How often have you stopped a project midway because you weren’t doing it perfectly? Because you didn’t feel like you’d get it “exactly” right, it would just never get done? There’s also the opposite example. You spend ALL your time trying to perfect one item, and you run out of time to do the rest of your duties.
There IS such a thing as “good enough,” and it’s high time we value its impact.
Let me share with you a story of when I recently caught myself in the Perfect Trap. As a business owner in the fitness industry, there are visions I’ve held for years to improve the quality of service my clients receive.
I’m a huge fan of providing documentation for clients to review when we aren’t together. I get it. It’s HARD to remember all the exercises and their pertinent notes so you get the best out of the movement. Taking it a step further, I ALSO wanted to provide video clips that clients could view. Surely, between the documentation and video, it would help my clients understand what we were doing together.
I have an email where I proposed these ideas to my (then) web designer and business mentor, dated July of 2012. Jump to November of 2015. For three years, I had nothing. The few attempts I made, I discarded along the way as hopeless. At long last, I can finally say I’ve made strides in putting these resources together.
Why did it take so long for me to get there?
I wanted everything I put out to be EXACTLY right. I wanted them to look polished and professional, not like some random passerby with an iPhone and too much time on their hands. I wanted my body to look perfect. I agonized over layouts. I stressed about finding someone to record me, while knowing I had limited financial resources. This year was a wakeup call. If I don’t start doing these things, even if they aren’t up to my perfect standards… they’ll NEVER get done. That’s just not acceptable.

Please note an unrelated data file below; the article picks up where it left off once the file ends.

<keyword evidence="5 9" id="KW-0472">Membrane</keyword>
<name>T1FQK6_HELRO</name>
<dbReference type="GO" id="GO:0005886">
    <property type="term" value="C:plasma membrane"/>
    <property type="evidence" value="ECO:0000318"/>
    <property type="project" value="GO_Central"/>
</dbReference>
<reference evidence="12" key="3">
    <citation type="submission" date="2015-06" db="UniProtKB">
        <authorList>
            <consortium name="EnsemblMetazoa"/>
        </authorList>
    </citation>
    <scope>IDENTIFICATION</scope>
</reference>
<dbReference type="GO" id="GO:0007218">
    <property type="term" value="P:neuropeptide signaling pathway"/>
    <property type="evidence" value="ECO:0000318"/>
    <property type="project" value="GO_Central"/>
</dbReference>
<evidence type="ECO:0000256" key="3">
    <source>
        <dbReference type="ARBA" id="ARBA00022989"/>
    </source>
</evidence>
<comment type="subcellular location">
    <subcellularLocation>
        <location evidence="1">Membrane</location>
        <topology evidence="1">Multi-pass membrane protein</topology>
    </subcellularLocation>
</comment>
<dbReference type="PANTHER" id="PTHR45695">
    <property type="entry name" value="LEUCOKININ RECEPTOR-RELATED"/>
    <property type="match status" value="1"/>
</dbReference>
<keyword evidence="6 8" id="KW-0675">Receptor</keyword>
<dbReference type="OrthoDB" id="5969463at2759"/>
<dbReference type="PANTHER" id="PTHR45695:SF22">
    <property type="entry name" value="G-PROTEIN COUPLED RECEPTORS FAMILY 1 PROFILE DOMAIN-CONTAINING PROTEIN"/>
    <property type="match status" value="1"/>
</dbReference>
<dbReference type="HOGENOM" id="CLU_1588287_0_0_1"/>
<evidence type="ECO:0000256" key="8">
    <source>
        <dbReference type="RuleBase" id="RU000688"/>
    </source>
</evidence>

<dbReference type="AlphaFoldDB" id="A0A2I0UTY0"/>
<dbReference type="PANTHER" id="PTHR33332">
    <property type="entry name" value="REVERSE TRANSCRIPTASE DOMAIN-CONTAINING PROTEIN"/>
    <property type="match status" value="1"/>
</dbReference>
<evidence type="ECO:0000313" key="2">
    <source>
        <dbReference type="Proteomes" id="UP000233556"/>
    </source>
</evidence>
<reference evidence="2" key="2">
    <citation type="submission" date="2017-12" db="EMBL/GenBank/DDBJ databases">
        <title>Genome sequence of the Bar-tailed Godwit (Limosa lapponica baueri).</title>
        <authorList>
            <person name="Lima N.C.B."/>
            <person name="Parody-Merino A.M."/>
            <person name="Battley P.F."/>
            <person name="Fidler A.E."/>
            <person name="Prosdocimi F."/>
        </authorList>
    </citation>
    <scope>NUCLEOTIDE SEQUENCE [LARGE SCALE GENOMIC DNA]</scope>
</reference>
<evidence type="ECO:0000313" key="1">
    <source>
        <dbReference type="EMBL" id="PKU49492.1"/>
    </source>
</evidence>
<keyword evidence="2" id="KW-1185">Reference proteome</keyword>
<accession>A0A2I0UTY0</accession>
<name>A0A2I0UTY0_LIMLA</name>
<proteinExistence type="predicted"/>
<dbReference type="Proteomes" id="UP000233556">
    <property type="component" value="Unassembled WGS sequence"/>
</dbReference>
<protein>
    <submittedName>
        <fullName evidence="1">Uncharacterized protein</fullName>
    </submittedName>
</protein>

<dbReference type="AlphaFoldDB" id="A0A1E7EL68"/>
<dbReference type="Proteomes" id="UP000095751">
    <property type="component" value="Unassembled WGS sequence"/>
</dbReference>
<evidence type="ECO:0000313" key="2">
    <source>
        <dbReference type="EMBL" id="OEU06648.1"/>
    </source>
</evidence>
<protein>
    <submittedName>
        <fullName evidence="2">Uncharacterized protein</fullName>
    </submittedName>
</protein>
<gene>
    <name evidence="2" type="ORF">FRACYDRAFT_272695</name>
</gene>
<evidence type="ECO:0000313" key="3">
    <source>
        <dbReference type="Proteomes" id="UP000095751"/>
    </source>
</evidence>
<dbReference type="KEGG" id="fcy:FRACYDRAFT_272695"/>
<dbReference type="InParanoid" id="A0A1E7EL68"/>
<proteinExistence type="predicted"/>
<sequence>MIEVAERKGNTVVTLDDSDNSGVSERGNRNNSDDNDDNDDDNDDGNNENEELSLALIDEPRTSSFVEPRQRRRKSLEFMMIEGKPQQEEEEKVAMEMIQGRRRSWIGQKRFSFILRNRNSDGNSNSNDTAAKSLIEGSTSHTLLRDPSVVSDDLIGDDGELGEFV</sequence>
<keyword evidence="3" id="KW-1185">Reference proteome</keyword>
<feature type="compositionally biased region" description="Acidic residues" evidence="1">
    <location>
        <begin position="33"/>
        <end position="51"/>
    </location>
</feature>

The great news is that the last two weeks have kicked me into high gear. I’ve now got 35 exercise clips up and accessible to clients who are performing those particular exercises, with plans to shoot more. I set myself a game plan- when I get to at least 50 video clips, then I’ll put together small videos of full sequences. (Also available only to clients.)
Does this mean I’ll stop with 50 clips? Oh heck no! It means I’ll have hit a certain point I feel comfortable with, and can move to the next level while working on expansion. There’s an ever-evolving list of video clips to shoot. There’s also a list of exercise sequences that’s being mutually developed. I don’t fancy myself the next super-star YouTube trainer. Then again, it will sure be nice to know that my clients who live overseas have one more chance to see the exercises they should be practicing even when we aren’t live through Google Hangouts.
Avoiding my dreams because I was afraid I couldn’t make them perfect enough kept me in stasis. Working towards them, accepting the idea they can be “good enough,” has me motivated all over again. My productivity off the training floor is soaring. My clients are loving what I’ve put out. I accept that there will never be a perfect product, because life is ever-changing.
What will change if you stop beating yourself up for your imperfections, and accept you are perfectly enough for right now?